AZDINE, Morocco (AP) — One of Said Lakenizaa's two remaining cows fell sick and died last year as he led it down the steep dirt track from his village in Morocco's Atlas mountains to the rest of the world.
It was the second time he'd lost a cow because the lack of paved roads hampered access to health care, for animals and humans. But now, after enduring their lot for years, the 40 Berber families in Azdine have started protesting for better services. They demonstrated in front of local government offices four times in the past year.
The Arab Spring has galvanized the Berbers, North Africa's original inhabitants, to push for their own political and cultural rights, with some success — they have secured official recognition for their language in Morocco. But the new political openness has also brought to power their implacable enemies, the Islamists, possibly setting the stage for a new conflict in an already volatile region.
Lakenizaa says they are just struggling to improve their lot, and neglected by an Arab-dominated government.
"We are demonstrating because we are tired of their lies. The government said it was going to build a road, but it is still not here," he said, sitting inside his stone hut, which lacks both electricity and running water. "As soon as the people in the government realize you are a Berber peasant, they don't care about you."
Berber dreams go beyond the basics.
They long for northwestern Africa to be a unique region with its own Berber heritage and culture — not just a lesser-populated extension of the Arab heartland of Egypt, Syria and the Gulf. And they say it would be a good deal more liberal and tolerant than the rest of the Arab Middle East.
"We are a society apart, we are different — different by language, different by culture," said Rachid Tijani, an activist from the town of Khenifra, near Lakenizaa's village.
In Berber societies, he said, there is no rigid segregation of the sexes as in traditional Arab tribes, and there is more of a separation between religion and state. While most Berbers are Muslim, they pride themselves on secular traditions at odds with some of the Islamist movements gaining ground in the region.
As the Arab Spring swept through the Middle East last year, Berbers in every country in North Africa took advantage of the new climate of freedom to push forward their own long-simmering demands.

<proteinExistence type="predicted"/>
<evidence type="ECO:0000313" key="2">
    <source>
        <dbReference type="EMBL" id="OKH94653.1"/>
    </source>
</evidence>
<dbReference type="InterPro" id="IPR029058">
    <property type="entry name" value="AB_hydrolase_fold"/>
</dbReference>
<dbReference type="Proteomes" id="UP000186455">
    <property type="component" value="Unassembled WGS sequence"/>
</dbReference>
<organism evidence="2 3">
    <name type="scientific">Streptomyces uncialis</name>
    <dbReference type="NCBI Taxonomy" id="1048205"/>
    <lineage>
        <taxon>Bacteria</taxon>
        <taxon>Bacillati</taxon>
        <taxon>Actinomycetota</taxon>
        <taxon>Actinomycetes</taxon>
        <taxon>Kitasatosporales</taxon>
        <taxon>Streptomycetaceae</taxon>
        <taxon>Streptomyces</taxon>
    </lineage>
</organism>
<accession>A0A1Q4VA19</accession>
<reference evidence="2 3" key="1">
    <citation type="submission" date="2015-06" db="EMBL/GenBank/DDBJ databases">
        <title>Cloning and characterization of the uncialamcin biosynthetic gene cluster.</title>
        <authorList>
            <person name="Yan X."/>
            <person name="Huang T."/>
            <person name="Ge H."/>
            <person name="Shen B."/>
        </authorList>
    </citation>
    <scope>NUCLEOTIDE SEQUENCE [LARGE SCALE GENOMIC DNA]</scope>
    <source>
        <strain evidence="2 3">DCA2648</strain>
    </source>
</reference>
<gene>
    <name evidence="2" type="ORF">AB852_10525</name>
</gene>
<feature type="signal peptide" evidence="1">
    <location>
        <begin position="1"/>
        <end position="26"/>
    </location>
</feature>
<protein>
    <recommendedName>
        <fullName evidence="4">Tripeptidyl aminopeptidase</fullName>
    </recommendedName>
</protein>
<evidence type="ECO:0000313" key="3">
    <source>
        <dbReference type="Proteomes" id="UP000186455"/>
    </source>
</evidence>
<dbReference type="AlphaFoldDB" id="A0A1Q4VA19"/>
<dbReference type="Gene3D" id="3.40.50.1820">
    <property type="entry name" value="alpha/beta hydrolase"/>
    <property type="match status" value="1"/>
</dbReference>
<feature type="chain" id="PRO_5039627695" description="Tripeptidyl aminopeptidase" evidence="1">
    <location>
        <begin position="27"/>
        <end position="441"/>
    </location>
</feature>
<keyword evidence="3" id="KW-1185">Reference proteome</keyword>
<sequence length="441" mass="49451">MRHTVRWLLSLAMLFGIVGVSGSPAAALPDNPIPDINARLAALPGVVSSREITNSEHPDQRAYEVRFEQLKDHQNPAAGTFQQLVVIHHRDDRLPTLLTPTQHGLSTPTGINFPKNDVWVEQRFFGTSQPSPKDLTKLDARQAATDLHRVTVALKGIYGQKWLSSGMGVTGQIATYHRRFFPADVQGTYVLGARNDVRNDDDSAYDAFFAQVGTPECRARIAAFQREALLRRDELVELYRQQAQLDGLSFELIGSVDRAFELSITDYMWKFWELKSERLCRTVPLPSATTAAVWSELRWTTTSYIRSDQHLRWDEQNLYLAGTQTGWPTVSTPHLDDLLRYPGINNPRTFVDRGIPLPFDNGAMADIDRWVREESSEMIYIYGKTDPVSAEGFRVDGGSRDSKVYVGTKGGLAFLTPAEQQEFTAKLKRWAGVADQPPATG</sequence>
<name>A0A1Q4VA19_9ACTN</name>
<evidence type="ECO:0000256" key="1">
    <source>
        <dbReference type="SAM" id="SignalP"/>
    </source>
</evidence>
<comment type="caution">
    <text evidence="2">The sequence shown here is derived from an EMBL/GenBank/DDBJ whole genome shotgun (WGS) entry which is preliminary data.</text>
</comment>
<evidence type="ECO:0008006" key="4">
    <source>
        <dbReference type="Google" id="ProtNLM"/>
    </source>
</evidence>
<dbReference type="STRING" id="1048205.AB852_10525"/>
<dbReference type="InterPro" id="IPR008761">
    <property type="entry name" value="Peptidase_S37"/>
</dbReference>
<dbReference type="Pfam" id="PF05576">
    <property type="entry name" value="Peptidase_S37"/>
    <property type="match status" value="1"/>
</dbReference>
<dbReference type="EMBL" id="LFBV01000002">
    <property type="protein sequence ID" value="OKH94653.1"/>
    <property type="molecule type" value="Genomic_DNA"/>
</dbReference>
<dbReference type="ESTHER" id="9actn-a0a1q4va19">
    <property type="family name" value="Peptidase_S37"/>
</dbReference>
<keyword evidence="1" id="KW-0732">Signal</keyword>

There are no official figures for the number of Berbers in North Africa, but estimates for those who speak one of the many Berber languages are around 25-30 million, mainly concentrated in Morocco and Algeria.
In Morocco, where they make up 50 percent of the population, they became an integral part of the pro-democracy movement. And when King Mohammed VI presented a raft of reforms to defuse the protests shaking the country last year, he included a constitutional amendment to make the Berber language, Tamazight, an official language alongside Arabic.
In Tunisia, the small Berber community has formed its first cultural associations and is once again speaking its forbidden language. In Libya, the Berbers were a key part of the rebel force that overthrew Moammar Gadhafi. In Mali, the Tuareg, another Berber people, have armed themselves and are declaring a homeland in large swatches of the north.
Yet the same Arab Spring has also brought to power Islamist parties that traditionally have seen the Amazigh, as the Berbers call themselves, as a threat.
"Overall, increased democratization ... provides greater space for the Amazigh to promote their cause, but it also does so for the Islamists, who generally view the Amazigh movement with disdain, or worse," noted Bruce Maddy-Weitzman, a leading expert on the Berbers. "As the Islamists have the momentum on their side, it appears that the Amazigh movement has its work cut out for it."
Islamist movements, which have come to power in Egypt, Tunisia and Morocco and are poised for strong showings in upcoming elections in Libya and Algeria, are strong champions of Arab identity and Islam.
Berber activists in Morocco fear the Islamists now controlling the government may try to roll back the progress they have made since the Arab Spring. Several Berber villages in the northern Rif mountains rioted in March after a local activist was arrested, blocking highways and clashing with police for days.
The newly-elected Islamist prime minister, Abdelilah Benkirane, has been publicly dismissive of the Berber movement, describing their ancient, rune-like alphabet as similar to Chinese and alien to Moroccans. Before the elections, Saadeddine al-Othmani, the No. 2 at Benkirane's Islamist party and later foreign minister, questioned the need to make Tamazight an official language.